When I entered high school, I didn’t know that I wanted to advance in the fields of science and technology. Looking back on that transition now, after taking multiple accelerated science courses throughout high school and college, I can see how I was guided towards exploring these fields. I started learning the basics of scientific exploration almost unknowingly.
Some of these memories include looking at a map from the backseat of my mom’s car while trying to navigate to a geocache. Geocaching is an outdoor recreational activity where people use a GPS to hide and find containers, called geocaches. I also remember playing with chemistry sets in our basement and (safely under the supervision of my parents, of course) blowing up hydrogen gas we collected in a test tube in our basement. (Check out the video!) These are among the first experiences that introduced me to the scientific world around me. I became interested in exploring and learning more about topics related to these subjects, and my curiosity only increased as time went on.
A question I am often asked – whether it’s during alumni interviews or family gatherings – is, “If you could change one thing about your early education, what would it be?” My answer is for more diverse topics to be covered in classes. Having a foundation in a variety of areas is what has helped me to become comfortable taking on new challenges, overcoming obstacles, and solving problems.
A story I like to share with peers interested in physics or people inquiring how students become interested in STEM fields is my trebuchet project. During my junior year of high school, I had three weeks to create a catapult to launch a pumpkin. My team and I jumped into the project. We drafted a design, bought materials at a hardware store, and began construction. From pouring a concrete mold for a counterweight to laying out specifically-cut pieces of wood, we slowly made progress. We viewed several videos on how other people had built pumpkin launchers, and after experimenting with our own, we transported it to our school for launch day. With little oversight or direction, four high school juniors launched a pumpkin 48 meters – that’s 157.48 feet!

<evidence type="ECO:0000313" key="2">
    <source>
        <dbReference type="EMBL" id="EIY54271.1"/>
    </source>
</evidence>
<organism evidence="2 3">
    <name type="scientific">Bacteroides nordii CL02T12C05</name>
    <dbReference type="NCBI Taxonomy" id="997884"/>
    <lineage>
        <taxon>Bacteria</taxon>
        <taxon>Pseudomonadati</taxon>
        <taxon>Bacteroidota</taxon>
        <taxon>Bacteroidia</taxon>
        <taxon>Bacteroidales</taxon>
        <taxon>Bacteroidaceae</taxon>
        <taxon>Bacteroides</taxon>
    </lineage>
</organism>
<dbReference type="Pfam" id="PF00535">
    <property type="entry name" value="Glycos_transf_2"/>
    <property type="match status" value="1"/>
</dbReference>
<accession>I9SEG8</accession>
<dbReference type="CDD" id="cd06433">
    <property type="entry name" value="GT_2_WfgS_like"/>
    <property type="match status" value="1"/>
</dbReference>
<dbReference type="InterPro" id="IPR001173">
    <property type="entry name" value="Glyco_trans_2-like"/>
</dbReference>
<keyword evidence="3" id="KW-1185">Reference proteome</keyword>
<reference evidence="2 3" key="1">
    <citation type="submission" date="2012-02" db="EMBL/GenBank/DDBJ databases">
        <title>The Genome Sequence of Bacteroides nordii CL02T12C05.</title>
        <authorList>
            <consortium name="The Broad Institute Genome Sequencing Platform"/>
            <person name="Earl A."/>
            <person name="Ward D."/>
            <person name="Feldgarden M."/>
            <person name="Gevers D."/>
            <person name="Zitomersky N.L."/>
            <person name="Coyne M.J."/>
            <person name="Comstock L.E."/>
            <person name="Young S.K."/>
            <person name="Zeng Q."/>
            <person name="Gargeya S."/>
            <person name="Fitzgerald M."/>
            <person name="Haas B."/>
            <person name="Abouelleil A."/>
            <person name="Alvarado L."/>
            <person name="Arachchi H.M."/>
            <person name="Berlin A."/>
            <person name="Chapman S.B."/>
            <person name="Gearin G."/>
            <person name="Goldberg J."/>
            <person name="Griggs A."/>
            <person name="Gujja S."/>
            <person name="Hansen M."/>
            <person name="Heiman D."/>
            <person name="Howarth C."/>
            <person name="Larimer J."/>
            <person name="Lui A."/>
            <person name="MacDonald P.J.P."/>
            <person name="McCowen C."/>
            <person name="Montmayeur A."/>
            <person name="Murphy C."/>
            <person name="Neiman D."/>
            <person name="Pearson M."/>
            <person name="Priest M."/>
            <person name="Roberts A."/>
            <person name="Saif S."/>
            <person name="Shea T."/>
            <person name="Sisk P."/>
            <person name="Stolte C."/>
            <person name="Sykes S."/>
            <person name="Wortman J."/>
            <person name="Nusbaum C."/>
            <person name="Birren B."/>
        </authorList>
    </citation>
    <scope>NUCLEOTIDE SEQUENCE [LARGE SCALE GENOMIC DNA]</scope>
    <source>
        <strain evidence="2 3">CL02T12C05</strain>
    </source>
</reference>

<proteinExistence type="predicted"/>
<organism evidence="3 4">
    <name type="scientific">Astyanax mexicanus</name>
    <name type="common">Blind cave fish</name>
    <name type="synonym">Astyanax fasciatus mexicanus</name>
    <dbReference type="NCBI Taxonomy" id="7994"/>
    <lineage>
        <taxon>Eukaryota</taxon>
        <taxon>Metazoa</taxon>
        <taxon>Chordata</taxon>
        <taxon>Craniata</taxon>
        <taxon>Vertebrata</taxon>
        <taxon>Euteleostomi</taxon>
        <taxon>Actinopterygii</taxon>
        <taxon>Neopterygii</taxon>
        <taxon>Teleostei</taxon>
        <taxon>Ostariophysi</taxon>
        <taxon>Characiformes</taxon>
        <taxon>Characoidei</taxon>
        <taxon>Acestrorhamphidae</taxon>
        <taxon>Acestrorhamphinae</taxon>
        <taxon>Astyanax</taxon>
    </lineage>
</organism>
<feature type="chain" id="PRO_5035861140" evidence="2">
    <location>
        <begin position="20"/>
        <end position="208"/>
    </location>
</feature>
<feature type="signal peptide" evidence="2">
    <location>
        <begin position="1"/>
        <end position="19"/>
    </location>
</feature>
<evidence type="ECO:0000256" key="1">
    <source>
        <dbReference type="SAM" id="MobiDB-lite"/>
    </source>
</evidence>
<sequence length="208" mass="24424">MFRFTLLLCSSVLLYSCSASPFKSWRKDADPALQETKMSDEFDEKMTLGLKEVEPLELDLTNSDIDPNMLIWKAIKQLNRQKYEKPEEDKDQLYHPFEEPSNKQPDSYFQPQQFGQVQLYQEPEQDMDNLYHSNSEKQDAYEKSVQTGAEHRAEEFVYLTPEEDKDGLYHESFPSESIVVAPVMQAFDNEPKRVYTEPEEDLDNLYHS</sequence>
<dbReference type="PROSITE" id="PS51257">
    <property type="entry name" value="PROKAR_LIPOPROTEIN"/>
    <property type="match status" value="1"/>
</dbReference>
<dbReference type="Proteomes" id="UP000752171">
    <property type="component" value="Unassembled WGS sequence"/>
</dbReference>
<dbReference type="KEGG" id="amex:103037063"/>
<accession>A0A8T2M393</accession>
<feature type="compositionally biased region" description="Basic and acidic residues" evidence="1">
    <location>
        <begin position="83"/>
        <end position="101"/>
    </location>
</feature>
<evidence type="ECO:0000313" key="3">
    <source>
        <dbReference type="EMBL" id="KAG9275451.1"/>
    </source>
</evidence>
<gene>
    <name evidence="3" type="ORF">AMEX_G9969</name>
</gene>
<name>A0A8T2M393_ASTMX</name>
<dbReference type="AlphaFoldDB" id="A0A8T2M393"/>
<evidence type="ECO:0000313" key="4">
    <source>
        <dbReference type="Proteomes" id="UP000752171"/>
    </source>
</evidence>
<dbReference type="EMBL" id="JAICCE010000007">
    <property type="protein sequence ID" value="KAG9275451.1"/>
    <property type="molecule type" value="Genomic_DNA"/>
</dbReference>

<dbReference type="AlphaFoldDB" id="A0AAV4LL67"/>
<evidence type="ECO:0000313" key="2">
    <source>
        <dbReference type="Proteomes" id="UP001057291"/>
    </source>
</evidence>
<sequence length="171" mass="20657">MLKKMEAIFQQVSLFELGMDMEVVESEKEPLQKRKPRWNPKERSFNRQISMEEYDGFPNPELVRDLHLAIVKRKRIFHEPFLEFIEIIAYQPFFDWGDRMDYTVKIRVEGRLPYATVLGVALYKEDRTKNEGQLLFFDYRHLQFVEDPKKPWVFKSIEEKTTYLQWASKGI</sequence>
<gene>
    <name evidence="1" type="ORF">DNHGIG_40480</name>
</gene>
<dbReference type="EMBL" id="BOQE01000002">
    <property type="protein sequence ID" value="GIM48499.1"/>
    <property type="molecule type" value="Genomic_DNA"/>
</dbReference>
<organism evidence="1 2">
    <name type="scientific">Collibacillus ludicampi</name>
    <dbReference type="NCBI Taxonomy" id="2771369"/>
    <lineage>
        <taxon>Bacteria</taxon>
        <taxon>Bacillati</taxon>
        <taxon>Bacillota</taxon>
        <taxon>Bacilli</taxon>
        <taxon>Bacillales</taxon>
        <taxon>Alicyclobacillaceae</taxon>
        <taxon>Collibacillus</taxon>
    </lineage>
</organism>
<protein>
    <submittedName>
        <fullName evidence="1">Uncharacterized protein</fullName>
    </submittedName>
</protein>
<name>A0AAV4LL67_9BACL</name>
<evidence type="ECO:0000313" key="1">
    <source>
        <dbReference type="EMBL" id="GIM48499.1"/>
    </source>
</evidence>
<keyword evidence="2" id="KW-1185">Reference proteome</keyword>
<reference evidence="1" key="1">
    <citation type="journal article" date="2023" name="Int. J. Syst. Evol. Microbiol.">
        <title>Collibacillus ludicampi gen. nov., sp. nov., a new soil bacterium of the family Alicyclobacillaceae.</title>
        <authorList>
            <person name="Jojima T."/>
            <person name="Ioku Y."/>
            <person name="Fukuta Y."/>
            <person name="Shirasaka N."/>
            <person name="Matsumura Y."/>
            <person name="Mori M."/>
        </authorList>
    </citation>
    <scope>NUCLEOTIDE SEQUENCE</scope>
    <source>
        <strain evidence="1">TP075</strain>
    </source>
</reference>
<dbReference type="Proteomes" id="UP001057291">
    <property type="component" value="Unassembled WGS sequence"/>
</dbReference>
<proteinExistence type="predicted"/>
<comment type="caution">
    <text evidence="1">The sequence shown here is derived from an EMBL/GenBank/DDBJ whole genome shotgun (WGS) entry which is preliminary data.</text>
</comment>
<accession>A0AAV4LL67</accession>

It’s a simple story, but I think it gets the point across. I see students of all ages playing with intricate apps on their phones, and I can only hope that our system of education incites a desire to explore the fields of science, technology, engineering, and math (STEM). My love for science is still evolving, and I like to look back fondly on my memories of how my family and education have guided me towards my current and future achievements. Here’s to hoping the future holds even more adventures inspired by creativity in such fields.
Written by Nathan Thomas, Albany, NY